Views, Knowledge, and Beliefs about Genetics and Genetic Counseling among Deaf People

Anna co-wrote this article for the winter 2010 edition of Gallaudet University's journal, Sign Language Studies
1st November 2010

Abstract:

Genetic counseling is part of the social response to the science of genetics. It is intended to help twenty-first-century societies manage the consequences of our ability to observe and intervene in our genetic makeup. This article explores the views, knowledge, and beliefs of some Deaf and hard of hearing people about genetics and genetic counseling. Deaf adults are often interested in knowing why they are deaf and whether deafness can be passed on to their children. They may also be interested in knowing about other traits in their family (e.g., inherited cancer). These issues are routinely addressed within the health service of genetic counseling as offered by clinical geneticists and genetic counselors. However, in the United Kingdom, very few Deaf and hard of hearing adults either seek out a referral for genetic counseling or utilize this clinical service. There are many complex reasons for this, within this article we focus on what deaf people think genetic counseling is and how they feel about new discoveries in genetics. The data have been gathered via a structured questionnaire completed by 573 Deaf and hard of hearing people, with additional information gathered via the free-text comments provided in the questionnaires. A Deaf researcher also completed thirty interviews with Deaf participants in British Sign Language. The participants in the study sample were recruited from the readership of two magazines for Deaf and hard of hearing people in the UK. Our results show that 50 percent of the participants indicated they knew what genetic counseling was before they read the questionnaire, but 80 percent did not know how to get such counseling. We conclude that, in order for Deaf and hard of hearing people to make an informed choice about whether they wish to access genetic counseling services, they need to internalize accurate information about what services are available to them. This article shows that the benefits of genetic technologies are by no means unquestioned in our societies.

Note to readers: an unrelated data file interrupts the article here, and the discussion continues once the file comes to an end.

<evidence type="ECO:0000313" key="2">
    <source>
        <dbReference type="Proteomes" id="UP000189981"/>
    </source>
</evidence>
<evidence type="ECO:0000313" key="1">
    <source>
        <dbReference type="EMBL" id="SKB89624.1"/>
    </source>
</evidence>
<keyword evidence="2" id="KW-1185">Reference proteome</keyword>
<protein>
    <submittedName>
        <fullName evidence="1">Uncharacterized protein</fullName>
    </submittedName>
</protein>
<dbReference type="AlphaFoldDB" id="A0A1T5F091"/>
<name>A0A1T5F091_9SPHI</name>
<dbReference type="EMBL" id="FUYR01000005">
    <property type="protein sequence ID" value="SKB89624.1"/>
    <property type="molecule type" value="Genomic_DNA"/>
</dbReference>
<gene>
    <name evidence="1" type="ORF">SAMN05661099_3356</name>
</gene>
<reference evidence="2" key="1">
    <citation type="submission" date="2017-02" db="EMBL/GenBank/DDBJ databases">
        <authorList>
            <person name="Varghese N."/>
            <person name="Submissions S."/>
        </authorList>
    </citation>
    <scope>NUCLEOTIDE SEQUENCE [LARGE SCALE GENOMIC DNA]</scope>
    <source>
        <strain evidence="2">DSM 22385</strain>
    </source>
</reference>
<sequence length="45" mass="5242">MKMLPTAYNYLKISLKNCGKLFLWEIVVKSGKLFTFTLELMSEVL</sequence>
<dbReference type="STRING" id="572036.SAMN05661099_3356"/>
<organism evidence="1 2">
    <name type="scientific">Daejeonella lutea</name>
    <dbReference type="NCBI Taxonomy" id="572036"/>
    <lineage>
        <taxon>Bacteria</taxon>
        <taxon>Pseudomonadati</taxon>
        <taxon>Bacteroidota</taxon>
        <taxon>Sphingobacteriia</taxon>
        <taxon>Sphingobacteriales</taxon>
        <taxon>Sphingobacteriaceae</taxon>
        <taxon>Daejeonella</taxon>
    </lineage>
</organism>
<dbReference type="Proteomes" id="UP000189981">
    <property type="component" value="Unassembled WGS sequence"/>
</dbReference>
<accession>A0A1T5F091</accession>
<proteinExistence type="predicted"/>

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Citation:

Middleton A, Emery SD, Turn‚Äčer GH (2010) Views, Knowledge and Beliefs about Genetics and Genetic Counselling amongst People with Deafness. Sign Language Studies, vol. 10, issue 2, pp 170-196